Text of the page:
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Blog reader asks: For what shall I pray?

January 29, 2012

Q: I hope you won’t use my name because I’m not really brave enough to “question God publicly” as some folks might see this. But I have a question you can maybe address in your blog: For what shall I pray?  I see zero evidence that it helps to pray for God to cure someone’s cancer or send their runaway child home or get them a job that pays more money. In fact, it’s fairly offensive (to me) to think God favors some people over others on request and I seriously doubt he spares those on prayer lists from tragedy any more than he wreaks havoc on the Godless. So I pray for God to give comfort, understanding and courage to people I know, just as I pray for those things for myself. Those tools might lead to better situations. But I’m not sure that’s much different than praying for a miracle cancer cure … it’s just a more realistic hope. Maybe my prayers speak to my immature faith? If I were a better believer, my friends could get well and be rich? That doesn’t seem logical to me either. So for what shall I pray?

 

A: I also grew up in a religious tradition in which one would be penalized for “questioning God publicly,” so let me say at the outset that perhaps I know a little about where you are coming from.

Don’t worry, you’re in good company. If you want to see some really heavy duty questioning of God, just read the Psalms. You will find some passages that say things like this: “God, what is wrong with you? Why are you letting people treat me like dirt and get away with it?” In the Jewish tradition from which Christianity was born, sometimes God was even called into account for God’s actions. The rabbis wrote commentaries called midrash in which they filled holes in scripture, and sometimes they would say that, well, God was just wrong about something. Ha! Try that in church on Sunday morning!

Somehow, instead of embracing the parts of our faith tradition that embrace asking the questions that linger in each of our minds, we have created religious environments that dictate sitting quietly and doing what we are told. That’s unfortunate for all of us, and it has harmed the church and the people it should be serving.

The thoughtful questions you raise about prayer are the same issues people of faith have been wrestling with for centuries. The most honest answer I can give is that there are no answers that are completely satisfying. However, the process of trying to deal with such questions with all of our collective heart, mind and soul in itself demonstrates a mature faith. I rather think it would be an immature faith that sees God as being a Santa Claus who rewards us with nice things if we ask nicely and behave.

Why is it that some people recover from cancer, and others do not, despite prayers being lifted on their behalf day and night? I don’t know. But here are some of my thoughts: Tragedy, if it hasn’t already visited, will strike each of us in the course of our lives. In the Bible, the faithful were not spared from harm because of their prayers. Legend holds that the disciples all died horrible deaths. We know that the most faithful person to ever walk the earth died a terrible death on a Roman cross despite praying that, if it were possible, “let this cup pass from me.” (Matthew 26:39, NRSV)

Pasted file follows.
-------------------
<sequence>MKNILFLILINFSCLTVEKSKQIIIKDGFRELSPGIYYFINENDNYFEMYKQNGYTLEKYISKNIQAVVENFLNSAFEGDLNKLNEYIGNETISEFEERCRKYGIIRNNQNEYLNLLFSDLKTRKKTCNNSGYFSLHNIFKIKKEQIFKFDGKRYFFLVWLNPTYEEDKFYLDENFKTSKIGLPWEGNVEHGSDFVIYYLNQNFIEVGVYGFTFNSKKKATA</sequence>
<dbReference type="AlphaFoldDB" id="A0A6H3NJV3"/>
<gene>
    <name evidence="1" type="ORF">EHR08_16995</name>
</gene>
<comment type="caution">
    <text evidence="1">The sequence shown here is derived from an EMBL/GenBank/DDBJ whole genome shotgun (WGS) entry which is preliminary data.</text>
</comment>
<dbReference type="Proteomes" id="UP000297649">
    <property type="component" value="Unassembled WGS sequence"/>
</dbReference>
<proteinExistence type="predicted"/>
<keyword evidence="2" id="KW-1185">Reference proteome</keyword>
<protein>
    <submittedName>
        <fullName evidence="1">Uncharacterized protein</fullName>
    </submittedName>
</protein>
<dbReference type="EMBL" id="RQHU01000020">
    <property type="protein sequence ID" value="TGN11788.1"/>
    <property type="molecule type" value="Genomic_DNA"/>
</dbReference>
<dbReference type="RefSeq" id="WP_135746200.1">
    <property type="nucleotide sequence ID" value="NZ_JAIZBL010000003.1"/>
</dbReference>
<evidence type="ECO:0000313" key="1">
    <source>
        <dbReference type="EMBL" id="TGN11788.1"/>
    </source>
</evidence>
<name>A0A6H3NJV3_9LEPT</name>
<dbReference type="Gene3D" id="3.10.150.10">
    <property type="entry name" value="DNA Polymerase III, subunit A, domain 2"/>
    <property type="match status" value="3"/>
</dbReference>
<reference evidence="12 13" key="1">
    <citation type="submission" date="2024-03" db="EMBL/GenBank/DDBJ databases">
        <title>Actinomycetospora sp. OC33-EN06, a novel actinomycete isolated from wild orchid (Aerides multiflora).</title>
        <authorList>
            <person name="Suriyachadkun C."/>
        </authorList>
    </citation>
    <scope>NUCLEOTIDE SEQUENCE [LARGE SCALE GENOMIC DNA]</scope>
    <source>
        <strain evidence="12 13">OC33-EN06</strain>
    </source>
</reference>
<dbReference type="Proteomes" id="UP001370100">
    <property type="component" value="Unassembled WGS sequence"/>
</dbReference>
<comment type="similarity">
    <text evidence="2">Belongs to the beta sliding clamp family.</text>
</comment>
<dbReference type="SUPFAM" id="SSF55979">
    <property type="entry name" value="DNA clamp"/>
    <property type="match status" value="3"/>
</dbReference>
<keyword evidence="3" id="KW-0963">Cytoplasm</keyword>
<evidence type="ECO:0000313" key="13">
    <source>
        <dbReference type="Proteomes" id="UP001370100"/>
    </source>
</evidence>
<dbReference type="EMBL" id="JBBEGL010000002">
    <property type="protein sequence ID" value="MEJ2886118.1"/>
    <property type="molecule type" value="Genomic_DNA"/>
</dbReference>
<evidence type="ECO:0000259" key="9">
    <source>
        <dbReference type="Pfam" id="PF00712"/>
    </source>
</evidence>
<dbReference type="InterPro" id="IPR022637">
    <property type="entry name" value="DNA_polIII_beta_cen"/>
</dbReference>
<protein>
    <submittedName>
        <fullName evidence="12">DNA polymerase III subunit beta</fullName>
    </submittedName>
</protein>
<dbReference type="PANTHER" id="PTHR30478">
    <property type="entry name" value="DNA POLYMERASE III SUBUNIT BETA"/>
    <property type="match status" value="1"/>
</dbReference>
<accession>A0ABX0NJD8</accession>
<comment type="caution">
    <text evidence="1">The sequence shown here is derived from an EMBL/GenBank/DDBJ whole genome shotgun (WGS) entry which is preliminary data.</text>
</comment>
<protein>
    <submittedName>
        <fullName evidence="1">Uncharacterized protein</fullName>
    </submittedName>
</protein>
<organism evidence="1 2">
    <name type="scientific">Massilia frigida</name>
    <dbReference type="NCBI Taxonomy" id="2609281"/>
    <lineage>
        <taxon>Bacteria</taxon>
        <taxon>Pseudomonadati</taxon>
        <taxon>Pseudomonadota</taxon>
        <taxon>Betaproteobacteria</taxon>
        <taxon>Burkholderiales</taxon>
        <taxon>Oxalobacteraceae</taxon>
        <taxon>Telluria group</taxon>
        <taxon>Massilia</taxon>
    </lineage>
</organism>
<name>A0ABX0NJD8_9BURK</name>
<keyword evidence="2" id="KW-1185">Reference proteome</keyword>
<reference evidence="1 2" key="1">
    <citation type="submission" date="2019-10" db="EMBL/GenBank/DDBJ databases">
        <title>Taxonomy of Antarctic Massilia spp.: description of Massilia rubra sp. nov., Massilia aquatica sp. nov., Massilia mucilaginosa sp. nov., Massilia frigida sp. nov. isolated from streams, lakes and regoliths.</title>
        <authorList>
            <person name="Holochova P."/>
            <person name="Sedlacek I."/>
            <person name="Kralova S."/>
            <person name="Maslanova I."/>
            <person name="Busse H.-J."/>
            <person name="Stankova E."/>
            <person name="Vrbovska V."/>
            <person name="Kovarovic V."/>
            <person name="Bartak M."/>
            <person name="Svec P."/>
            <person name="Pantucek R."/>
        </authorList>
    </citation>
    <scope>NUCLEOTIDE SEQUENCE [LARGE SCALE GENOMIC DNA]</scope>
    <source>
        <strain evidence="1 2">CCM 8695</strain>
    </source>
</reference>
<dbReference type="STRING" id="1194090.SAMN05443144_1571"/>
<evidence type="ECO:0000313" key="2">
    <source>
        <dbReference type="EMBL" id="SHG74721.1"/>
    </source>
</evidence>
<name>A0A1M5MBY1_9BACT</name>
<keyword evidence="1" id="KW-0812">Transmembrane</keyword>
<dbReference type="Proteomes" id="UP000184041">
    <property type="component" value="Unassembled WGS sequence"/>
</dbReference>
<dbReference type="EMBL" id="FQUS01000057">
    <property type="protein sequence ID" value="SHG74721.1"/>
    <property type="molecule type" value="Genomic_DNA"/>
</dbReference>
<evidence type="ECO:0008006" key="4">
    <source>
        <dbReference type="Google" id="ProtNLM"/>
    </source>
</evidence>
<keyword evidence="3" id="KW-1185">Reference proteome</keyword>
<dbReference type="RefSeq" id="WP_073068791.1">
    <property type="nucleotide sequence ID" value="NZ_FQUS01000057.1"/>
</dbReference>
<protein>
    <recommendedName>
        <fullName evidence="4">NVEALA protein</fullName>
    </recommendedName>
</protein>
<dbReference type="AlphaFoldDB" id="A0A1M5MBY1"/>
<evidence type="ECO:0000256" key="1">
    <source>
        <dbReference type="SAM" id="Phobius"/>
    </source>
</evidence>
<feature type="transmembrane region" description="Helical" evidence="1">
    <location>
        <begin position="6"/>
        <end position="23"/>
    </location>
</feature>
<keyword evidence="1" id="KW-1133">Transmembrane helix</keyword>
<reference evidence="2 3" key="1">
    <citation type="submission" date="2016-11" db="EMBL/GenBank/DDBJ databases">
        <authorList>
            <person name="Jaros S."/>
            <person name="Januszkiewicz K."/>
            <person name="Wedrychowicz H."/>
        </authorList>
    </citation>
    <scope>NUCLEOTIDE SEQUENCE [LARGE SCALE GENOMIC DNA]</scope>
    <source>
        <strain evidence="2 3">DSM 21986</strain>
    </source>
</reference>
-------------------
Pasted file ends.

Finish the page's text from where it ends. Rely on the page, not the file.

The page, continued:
So why pray? Most everyone has heard the famous quote attributed to C.S. Lewis that prayer doesn’t change God, but “prayer changes me.” I cannot completely embrace that thought because there is actually strong scriptural evidence of God being swayed by prayer (Exodus 32:14, James 5:16, among others). But I have come increasingly to believe that time spent in prayer is meant to put us in line with divine purposes such as justice, freedom, love and reconciliation.

In the prayer that Jesus taught us to pray, we seek God’s will to be done – what Jesus ultimately prayed after asking that the cup pass him by. Like you, I tend to pray for comfort and understanding and courage for others, as well as myself. Sometimes, though, my admission to God is that I do not know what to pray – and that is my prayer. Other times, the words of my prayer stem solely from my desperation, because I don’t know what else to do.

Prayer is a confession that the same God who raised Jesus from the dead will work everything out for the best for all of us – even if we have no earthly idea how and when that will happen. There have been times when I have stood in a hospital room at the bedside of someone who is dying, and the prayers that flowed forth were not born of any hope that person would get well and walk out of the hospital, but rather in acknowledgement that, ‘however this turns out, God is in control.’ And because God is in control, somehow, some way, everything is going to ultimately be all right. God doesn’t promise that we won’t face bad times, only to be with us through every step of it, and well beyond. To pray is to reach for that hope.

 

 

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